- Eurozone economic sentiment improves
- Industrial production in Japan and Korea improves
- But China manufacturing PMI drops back again
When I read economic commentary and listen to what colleagues and clients are saying it strikes me that people are getting more pessimistic on the global economic outlook. I have held the view that things should improve somewhat as significant headwinds that plagued the global economy in 2018 are abating. The notable exception since early May is the US-Sino (trade) conflict.
I am inclined to maintain that some improvement is visible in a range of indicators. Take the eurozone. The European Commission’s index of Economic Sentiment improved in May: 105.1, versus 103.9 in April. It was the first monthly increase after 10 consecutive months of decline. Sentiment improved in the industrial sector and the services sector as did consumer confidence. Of course, this is just one month’s data point. We must be careful, particularly as the European Commission’s Business Climate Index continued its slide.
Monetary trends in the eurozone have recently also been supportive of a cautiously optimistic view. The eurozone April data confirms the improving trend. M3 growth accelerated: 4.7% yoy, up from 4.6%. The April reading was the highest since early 2018. M1 growth eased a touch to 7.4% yoy, but it also has broken the declining trend.
Data from several Asian countries on industrial activity also shows an improvement. Industrial production in Japan was down 1.1% yoy in April. That does not sound great and it isn’t. However, it was an improvement from the -4.3% recorded in March. This series is volatile and you cannot say that the downward trend has been broken yet. There was a range of other indicators in Japan showing further weakness. Consumer confidence, for example, fell in May (39.4, down from 40.4 in April). Japanese consumer confidence has now fallen in a straight line for well over a year and the May reading was the lowest since early 2015.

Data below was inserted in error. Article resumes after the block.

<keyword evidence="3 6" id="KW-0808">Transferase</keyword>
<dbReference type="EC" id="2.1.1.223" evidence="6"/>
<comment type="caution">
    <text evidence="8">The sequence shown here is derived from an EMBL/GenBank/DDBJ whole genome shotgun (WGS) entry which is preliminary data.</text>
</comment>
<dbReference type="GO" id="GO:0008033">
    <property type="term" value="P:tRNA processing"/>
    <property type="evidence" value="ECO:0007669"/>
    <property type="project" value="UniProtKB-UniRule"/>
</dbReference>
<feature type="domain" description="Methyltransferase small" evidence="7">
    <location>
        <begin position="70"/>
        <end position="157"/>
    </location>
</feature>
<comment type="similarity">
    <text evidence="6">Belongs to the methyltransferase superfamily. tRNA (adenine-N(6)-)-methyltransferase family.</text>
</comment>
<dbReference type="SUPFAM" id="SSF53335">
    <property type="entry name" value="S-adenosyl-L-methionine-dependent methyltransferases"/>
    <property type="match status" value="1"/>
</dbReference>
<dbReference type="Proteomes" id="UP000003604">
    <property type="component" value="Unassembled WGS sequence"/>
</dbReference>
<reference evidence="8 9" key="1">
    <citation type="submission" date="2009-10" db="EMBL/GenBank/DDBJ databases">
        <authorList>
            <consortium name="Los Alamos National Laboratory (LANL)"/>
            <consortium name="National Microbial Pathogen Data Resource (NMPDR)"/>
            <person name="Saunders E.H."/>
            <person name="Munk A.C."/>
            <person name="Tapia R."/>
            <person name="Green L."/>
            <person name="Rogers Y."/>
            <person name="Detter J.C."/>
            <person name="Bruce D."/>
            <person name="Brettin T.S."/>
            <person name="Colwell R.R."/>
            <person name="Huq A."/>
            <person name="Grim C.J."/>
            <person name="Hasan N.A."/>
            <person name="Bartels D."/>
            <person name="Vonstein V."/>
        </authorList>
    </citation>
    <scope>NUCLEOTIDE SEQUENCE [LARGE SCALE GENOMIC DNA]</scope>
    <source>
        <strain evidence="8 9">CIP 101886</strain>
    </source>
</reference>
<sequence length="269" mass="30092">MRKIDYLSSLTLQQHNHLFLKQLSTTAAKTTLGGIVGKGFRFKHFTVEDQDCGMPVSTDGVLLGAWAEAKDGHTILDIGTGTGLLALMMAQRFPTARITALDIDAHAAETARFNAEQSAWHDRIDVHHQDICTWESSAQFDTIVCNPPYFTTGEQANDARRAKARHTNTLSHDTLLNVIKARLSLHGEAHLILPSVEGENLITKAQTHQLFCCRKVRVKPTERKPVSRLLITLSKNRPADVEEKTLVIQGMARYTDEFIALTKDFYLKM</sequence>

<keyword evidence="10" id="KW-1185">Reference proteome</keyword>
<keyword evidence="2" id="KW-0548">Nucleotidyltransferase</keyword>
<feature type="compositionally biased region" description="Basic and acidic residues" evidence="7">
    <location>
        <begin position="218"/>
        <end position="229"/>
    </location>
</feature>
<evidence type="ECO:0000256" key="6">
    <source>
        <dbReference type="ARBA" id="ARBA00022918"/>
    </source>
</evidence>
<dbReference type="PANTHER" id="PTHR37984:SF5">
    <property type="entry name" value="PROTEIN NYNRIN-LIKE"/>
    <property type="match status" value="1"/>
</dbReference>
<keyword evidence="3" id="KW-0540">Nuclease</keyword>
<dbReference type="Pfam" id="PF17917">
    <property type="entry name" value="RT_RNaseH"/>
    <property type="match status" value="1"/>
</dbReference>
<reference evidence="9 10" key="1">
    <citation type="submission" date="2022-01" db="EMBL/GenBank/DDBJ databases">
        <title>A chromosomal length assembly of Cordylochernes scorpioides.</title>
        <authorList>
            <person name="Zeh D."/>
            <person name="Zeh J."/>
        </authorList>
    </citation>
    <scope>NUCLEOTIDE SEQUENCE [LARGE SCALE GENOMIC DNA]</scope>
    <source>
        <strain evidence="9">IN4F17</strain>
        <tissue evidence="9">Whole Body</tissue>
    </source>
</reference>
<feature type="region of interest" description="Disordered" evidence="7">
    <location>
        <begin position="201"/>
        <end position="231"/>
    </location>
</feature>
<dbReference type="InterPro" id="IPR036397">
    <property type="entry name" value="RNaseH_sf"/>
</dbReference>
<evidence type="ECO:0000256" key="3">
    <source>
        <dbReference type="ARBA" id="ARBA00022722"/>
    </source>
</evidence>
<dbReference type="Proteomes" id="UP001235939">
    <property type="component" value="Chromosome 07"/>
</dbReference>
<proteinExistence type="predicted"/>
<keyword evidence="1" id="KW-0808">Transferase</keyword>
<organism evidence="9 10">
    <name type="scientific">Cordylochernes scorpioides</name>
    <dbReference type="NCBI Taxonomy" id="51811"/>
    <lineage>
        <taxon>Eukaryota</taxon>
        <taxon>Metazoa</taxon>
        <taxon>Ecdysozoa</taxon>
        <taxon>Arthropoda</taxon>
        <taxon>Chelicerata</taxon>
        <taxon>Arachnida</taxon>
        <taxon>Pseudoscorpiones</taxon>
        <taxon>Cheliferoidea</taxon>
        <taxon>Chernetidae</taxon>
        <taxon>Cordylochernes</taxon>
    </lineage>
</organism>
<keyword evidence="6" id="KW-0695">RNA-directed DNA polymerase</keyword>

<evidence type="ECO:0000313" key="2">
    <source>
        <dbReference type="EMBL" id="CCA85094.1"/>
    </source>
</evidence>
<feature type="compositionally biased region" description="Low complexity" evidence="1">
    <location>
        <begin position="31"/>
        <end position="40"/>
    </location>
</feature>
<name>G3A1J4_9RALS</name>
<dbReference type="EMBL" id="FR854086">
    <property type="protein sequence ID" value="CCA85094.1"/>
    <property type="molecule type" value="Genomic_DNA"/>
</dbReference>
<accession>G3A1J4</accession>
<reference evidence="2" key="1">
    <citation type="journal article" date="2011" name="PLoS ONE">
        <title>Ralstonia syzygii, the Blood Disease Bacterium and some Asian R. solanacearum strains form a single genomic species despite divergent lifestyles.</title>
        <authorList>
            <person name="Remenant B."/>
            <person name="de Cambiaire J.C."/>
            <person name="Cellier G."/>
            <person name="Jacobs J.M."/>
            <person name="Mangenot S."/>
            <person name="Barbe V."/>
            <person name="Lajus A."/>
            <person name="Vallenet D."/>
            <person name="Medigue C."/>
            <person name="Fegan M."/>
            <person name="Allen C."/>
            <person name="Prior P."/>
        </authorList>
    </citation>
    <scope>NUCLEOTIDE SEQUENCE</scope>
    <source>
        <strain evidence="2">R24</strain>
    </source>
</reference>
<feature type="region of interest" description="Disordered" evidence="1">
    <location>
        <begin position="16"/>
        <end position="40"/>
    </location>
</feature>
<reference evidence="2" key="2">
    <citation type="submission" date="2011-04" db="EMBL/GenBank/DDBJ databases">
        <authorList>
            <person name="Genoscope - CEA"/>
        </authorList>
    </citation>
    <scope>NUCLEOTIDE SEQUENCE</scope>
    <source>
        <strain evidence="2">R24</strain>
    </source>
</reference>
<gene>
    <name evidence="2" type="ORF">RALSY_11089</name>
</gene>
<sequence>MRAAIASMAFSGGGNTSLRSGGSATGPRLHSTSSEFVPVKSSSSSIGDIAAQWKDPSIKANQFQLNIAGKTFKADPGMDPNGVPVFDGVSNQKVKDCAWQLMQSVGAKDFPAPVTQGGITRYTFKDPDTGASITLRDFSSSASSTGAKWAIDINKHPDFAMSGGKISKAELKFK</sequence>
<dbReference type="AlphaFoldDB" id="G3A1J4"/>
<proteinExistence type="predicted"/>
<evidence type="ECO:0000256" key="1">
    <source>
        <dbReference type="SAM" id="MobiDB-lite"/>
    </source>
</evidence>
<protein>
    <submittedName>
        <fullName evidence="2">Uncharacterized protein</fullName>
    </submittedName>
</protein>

Korean April industrial production data was also better: -0.1% yoy against -2.3% in March and a low of some -4% a little earlier. Korean business confidence in the manufacturing sector for (oddly) June eased a little, but the most recent three months show a sustained higher level than the November-February period.
The so called Monitoring Indicator in Taiwan improved a touch in April. This is a sort of basket of a range of other cyclical indicators. It shows that the negative trend that started in 2018 has been broken and in the process of being reversed, though it is early days yet as far as reversing is concerned.
Then the trade conflict re-appeared
To me, all this data suggests that the global economy is showing a sign of live, in line with what I have been expecting. But most of this data predates the sudden re-appearance of the (trade) conflict between the US and China. It is hard to assess what impact that may have. Last week I reported on a sharp drop of various components of the German Ifo-index of business confidence. That looked a little odd and might be related to the US-Sino conflict. The first indication from China has just been released. And it was not encouraging. The national index of business confidence, the PMI, for the industrial sector fell from 50.1 in April to 49.4 in May. This index does not show that much variation, but this drop brings the index back to the depressed levels of late last year, early this year after a promising improvement in between. Confidence in services was unchanged in May at 54.3. It is impossible to say whether, or to what extent the drop in the manufacturing PMI is caused by US-Sino conflict and to what extent it will be reflective of underlying weakening of activity. Wait and see is all we can do. And hope for the best. The G20 at the end of June may provide an opportunity for both side to express a more constructive attitude.
Trump and Mexico
At least for now, it doesn’t look as though president Trump is in the mood to tone down. In fact, he is sounding more assertive towards Mexico, threatening to impose and increase tariffs if the Mexicans don’t do more to block the flow of people from Latin America to the US. The conflict between the US and China is also increasingly about global leadership in politics, the military, the economy and technology. That is a worry for the near-term outlook for the global economy.